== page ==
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## Package party: Conditional Inference Trees

I am going to be using the party package for one of my projects, so I spent some time today familiarising myself with it. The details of the package are described in Hothorn, T., Hornik, K., & Zeileis, A. (1999). “party: A Laboratory for Recursive Partytioning” which is available from CRAN.
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## Plotting categorical variables

In the previous installment we generated a few plots using numerical data straight out of the National Health and Nutrition Examination Survey. This time we are going to incorporate some of the categorical variables into the plots. Although going from raw numerical data to categorical data bins (like we did for age and BMI) does give you less precision, it can make drawing conclusions from plots a lot easier.
We will start off with a simple plot of two numerical variables: age against BMI.
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## Plotting numerical variables

In the previous installment we generated some simple descriptive statistics for the National Health and Nutrition Examination Survey data. Now we are going to move on to an area in which R really excels: making plots and visualisations. There are a variety of systems for plotting in R, but we will start off with base graphics.
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## Descriptive Statistics

## Categorical Variables

In the previous installment we sucked some data from the National Health and Nutrition Examination Survey into R and did some preliminary work: selecting only the fields of interest, renaming columns and removing missing data. Now we are going to play with some categorical data.
There is already one categorical field in the data representing gender. However, the labels are not ideal:
> head(DS0012) id gender age mass height BMI 1 41475 2 62 138.
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## Loading Data

I have just started preparing a series of talks aimed at introducing the use of R to a rather broad audience consisting of physicists, chemists, statisticians, biologists and computer scientists (plus a few other disciplines thrown in for good measure). I want to use a single consistent set of data throughout the talks. Finding something that would resonate with such a disparate set of people was quite a challenge. After playing around with a couple of options, I settled on using data for age, height and mass.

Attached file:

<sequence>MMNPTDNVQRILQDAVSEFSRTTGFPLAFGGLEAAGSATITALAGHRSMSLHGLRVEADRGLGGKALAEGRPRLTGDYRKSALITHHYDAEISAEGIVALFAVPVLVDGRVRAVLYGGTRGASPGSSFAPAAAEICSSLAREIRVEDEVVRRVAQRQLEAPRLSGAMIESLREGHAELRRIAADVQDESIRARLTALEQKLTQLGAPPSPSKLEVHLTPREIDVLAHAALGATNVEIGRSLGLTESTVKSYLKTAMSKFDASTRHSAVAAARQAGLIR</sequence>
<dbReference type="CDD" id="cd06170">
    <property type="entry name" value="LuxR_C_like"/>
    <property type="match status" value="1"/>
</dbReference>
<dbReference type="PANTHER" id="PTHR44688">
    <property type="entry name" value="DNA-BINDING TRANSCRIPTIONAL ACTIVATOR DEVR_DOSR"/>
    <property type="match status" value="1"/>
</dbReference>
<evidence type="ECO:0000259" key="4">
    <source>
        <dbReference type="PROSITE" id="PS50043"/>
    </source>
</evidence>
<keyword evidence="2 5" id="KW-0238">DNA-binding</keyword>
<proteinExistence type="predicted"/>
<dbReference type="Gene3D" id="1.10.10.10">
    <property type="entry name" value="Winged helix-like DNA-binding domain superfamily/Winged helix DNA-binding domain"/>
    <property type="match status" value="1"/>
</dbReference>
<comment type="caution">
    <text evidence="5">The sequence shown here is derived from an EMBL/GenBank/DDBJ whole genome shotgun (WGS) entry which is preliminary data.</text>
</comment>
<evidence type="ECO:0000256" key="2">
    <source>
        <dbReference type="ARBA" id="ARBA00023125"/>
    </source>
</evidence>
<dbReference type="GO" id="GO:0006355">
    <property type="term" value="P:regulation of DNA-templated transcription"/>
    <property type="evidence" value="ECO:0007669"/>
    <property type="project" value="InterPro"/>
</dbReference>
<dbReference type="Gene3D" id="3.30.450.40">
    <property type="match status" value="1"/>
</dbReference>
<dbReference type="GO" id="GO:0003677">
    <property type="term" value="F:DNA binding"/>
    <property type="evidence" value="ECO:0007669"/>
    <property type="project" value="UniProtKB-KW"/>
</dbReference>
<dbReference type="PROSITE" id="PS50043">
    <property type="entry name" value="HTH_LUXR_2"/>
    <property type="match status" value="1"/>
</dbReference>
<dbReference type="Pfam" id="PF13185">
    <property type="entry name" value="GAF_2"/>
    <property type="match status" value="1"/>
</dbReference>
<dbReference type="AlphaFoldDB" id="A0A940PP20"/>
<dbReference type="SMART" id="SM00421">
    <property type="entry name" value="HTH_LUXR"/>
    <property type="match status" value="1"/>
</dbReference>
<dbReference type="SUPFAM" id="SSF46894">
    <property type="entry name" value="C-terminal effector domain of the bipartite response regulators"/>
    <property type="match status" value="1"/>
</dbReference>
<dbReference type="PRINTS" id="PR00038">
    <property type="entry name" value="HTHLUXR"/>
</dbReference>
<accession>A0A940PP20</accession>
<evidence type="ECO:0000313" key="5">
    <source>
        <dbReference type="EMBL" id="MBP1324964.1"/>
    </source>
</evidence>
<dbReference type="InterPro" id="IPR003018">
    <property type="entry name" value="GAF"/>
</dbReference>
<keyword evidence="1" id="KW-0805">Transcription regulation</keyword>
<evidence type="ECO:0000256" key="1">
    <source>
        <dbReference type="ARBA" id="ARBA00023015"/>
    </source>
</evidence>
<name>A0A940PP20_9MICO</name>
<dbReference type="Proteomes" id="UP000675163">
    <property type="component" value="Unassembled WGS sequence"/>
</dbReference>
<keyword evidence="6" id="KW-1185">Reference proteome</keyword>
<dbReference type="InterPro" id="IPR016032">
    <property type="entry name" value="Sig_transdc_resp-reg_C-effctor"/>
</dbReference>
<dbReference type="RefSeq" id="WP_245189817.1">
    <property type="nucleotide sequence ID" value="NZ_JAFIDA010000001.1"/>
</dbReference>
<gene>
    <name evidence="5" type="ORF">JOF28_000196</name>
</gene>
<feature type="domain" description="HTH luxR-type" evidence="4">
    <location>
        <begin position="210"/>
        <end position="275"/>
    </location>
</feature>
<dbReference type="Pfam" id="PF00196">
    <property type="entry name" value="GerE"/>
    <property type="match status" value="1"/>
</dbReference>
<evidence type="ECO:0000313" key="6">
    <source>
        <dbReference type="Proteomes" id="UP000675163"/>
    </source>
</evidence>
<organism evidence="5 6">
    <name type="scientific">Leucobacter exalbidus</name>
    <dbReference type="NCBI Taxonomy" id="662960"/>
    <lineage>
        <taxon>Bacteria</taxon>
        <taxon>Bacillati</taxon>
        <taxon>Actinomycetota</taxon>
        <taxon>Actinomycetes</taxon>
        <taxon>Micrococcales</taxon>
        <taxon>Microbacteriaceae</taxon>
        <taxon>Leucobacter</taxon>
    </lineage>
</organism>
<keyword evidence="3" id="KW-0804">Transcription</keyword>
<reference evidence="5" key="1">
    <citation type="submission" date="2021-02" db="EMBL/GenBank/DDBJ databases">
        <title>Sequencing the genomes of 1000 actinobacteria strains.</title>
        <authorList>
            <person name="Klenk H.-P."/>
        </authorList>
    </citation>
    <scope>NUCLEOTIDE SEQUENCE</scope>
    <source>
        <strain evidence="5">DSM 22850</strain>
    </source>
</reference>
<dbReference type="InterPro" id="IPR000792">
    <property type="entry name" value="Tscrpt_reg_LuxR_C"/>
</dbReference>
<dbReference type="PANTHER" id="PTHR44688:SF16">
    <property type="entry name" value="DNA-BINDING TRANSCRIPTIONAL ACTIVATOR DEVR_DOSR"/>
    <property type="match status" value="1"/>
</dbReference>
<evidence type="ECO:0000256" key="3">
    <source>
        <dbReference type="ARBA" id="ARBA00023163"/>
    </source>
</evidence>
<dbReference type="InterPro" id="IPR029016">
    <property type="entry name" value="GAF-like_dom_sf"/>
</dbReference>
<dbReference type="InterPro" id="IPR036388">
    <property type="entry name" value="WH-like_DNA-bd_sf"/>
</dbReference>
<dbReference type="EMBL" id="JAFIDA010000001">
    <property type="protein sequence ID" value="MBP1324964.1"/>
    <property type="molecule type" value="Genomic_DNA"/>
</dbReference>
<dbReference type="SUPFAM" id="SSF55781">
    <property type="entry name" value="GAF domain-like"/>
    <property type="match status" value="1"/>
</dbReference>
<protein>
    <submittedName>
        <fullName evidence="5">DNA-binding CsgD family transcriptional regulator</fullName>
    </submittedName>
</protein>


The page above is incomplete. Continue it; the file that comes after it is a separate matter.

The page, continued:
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## Support & Resistance Indicator

I was recently browsing through the variety of of MetaTrader indicators for support and resistance levels. None of them ticked all of my boxes. Either they were not aesthetically pleasing (making a mess of my pristine charts) or they failed to produce what I consider to be reasonable levels. So, embracing my pioneering spirit, I set out to fashion my own indicator, one which will ultimately tick all of my boxes!
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## Locations of Geosynchronous Satellites

A year or so ago I went to a talk which included the diagram below. It shows the locations of the Earth’s fleet of geosynchronous satellites. According to the speaker, the information in this diagram was already quite dated: the satellites and their locations had changed.
I decided to update the diagram using the locations of satellites from the list of geosynchronous satellites published on Wikipedia. Probably not the most definitive source of data on this subject, but it was a good starting point.
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